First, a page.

Assessing soil properties and nutrient availability under conservation agriculture practices in a reclaimed sodic soil in cereal-based systems of North-West India. uri icon


  • Soil quality degradation associated with resources scarcity is the major concern for the sustainability of conventional rice-wheat system in South Asia. Replacement of conventional management practices with conservation agriculture (CA) is required to improve soil quality. A field experiment was conducted to assess the effect of CA on soil physical (bulk density, penetration resistance, infiltration) and chemical (N, P, K, S, micronutrients) properties after 4years in North-West India. There were four scenarios (Sc) namely conventional rice-wheat cropping system (Sc1); partial CA-based rice-wheat-mungbean system (RWMS) (Sc2); CA-based RWMS (Sc3); and CA-based maize-wheat-mungbean (Sc4) system. Sc2 (1.52Mg m(-3)) showed significantly lower soil bulk density (BD). In Sc3 and Sc4, soil penetration resistance (SPR) was reduced and infiltration was improved compared to Sc1. Soil organic C was significantly higher in Sc4 than Sc1. Available N was 33% and 68% higher at 0-15 cm depth in Sc3 and Sc4, respectively, than Sc1. DTPA extractable Zn and Mn were significantly higher under Sc3 and Sc4 compared to Sc1. Omission study showed 30% saving in N and 50% in K in wheat after four years. Therefore, CA improved soil properties and nutrient availability and have potential to reduce external fertilizer inputs in long run.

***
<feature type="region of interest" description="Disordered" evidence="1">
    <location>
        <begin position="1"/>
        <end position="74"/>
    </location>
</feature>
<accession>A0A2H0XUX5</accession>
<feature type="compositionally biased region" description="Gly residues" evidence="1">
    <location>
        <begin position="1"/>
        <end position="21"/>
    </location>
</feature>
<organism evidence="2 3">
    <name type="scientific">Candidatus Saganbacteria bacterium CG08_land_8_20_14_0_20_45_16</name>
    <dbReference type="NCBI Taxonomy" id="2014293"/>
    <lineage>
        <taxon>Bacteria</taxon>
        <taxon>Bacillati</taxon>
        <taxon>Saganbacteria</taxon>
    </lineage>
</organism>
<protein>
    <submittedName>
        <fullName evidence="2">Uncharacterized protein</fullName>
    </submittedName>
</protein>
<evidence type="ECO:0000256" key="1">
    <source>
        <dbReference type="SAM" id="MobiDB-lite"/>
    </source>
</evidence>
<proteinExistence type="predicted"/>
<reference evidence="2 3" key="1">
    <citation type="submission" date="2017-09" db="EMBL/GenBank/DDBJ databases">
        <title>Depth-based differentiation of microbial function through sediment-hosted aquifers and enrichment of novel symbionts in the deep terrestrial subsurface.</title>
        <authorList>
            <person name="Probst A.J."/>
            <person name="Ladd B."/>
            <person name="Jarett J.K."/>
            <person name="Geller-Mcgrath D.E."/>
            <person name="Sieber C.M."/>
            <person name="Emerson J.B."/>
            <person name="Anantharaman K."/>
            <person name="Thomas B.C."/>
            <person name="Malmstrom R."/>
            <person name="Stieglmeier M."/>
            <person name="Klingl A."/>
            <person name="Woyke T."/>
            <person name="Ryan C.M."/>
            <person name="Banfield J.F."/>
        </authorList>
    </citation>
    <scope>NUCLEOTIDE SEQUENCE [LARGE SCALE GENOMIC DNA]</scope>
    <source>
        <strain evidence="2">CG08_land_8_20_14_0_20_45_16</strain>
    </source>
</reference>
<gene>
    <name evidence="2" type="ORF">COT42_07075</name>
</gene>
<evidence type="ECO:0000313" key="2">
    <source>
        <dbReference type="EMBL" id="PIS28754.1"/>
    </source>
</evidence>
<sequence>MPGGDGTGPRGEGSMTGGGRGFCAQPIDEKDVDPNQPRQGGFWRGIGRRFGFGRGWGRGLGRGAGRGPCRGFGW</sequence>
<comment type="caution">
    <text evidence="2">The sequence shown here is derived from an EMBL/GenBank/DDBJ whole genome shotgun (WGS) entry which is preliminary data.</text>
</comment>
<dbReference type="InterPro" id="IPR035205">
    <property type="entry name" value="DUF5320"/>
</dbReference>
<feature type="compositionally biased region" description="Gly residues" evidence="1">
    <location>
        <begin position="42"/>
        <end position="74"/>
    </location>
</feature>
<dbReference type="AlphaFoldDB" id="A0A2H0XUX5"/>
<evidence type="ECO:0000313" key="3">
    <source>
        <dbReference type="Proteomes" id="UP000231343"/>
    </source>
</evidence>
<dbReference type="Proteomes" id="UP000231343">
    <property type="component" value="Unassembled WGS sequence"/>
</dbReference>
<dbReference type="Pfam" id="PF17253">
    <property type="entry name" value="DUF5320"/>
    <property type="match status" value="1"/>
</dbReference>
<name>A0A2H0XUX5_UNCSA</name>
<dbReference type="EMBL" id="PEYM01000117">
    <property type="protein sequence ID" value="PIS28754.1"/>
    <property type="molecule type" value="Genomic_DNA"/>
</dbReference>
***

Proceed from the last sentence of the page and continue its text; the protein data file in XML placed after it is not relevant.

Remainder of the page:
publication date

  • 2017
  • 2018
  • 2018